Killers in Syrian massacre remain a mystery

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Who did it?

Who murdered more than 100 people, mostly women and children, in the Syrian township of Houla?

The May 25-26 massacre outraged the world and galvanized international opposition against the government of Syrian President Bashar Assad. Many victims were executed in their homes, shot and, in some cases, stabbed. Video of the bloody aftermath soon made its way onto YouTube. Some called the atrocity a turning point in the more than yearlong uprising against Assad.


A preliminary United Nations inquiry, based on statements to U.N. observers who arrived in Houla hours after the killings, indicated that pro-government paramilitary men known as shabiha were responsible for the atrocity. The implication was that the people were killed for sectarian reasons or because of perceived sympathy for the rebellion.

But Syrian authorities disputed the findings and conducted their own investigation. Initial findings blamed the killings on “terrorists” -- the government’s standard characterization of armed rebels -- who allegedly targeted pro-government residents, including the extended family of a parliament member in Damascus.

The U.N. promised a more extensive inquiry. And now the results are in. They’re inconclusive.

A special commission of inquiry reported Wednesday to the U.N. Human Rights Council that it could not rule out either side as the potential perpetrators of the crimes. Nor could it eliminate a third possibility: that the killers were “foreign groups with unknown affiliation.”

The U.N.-commissioned inquiry was exhaustive, but it suffered a major shortcoming: Investigators were not allowed to enter Syria, much less visit Houla. Instead, they relied on interviews conducted via telephone or Skype; some face-to-face interviews with people who had left the country; and sundry documentation, including photos and video of the scene and satellite images from before and after the killings.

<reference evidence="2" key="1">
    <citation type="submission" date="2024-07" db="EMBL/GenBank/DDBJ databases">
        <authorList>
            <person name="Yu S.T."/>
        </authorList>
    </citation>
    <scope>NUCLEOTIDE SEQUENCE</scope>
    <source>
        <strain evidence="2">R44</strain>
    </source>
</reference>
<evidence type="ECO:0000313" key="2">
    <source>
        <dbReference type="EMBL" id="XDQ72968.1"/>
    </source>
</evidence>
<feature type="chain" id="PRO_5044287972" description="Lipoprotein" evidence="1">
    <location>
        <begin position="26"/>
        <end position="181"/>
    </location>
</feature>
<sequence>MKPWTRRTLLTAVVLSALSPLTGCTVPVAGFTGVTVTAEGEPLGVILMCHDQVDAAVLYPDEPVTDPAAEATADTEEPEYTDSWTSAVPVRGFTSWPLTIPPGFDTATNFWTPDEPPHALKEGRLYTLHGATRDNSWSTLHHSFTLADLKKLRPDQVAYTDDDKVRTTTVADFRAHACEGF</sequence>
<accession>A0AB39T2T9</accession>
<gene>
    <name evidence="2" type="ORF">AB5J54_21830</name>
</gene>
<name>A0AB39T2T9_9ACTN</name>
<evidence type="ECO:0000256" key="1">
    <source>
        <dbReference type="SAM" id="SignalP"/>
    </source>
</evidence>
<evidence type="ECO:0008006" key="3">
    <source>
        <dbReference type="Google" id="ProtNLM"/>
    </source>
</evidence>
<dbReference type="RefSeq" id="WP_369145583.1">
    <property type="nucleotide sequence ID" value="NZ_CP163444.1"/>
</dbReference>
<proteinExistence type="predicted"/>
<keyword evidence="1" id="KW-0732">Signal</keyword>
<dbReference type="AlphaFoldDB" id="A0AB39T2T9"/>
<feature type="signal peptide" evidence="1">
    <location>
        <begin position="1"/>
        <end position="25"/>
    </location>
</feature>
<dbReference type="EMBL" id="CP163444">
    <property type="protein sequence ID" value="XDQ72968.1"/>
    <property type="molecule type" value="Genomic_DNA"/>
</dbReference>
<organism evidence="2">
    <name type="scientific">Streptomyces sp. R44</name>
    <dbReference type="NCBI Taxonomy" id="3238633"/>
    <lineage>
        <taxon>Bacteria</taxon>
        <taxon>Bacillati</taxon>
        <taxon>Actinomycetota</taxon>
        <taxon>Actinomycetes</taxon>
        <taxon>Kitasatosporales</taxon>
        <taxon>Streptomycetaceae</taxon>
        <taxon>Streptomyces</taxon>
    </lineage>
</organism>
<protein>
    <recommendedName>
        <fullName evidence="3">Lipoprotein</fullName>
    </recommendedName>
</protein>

The U.N. inquiry, like the government report and several other accounts, found that most of those killed were from two area families, with the surnames Abdulrazzak and al-Sayed. They lived in Taldou, one of several towns that make up Houla township. The area is mostly Sunni Muslim, but there are villages nearby that are home to the Shiite and Alawite sects. The U.N. inquiry was unable to determine whether the targeted families “had loyalties one way or another.”

The inquiry examined the reported positions of rebel and army forces at the time of the massacre, seeking to find out who had the most direct access to the doomed families’ homes. It was a complex and inexact process, exacerbated by the lack of access to the scene.

No definitive answers were forthcoming, though the investigation did conclude that government forces “may have been responsible for many of the deaths.”

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-- Patrick J. McDonnell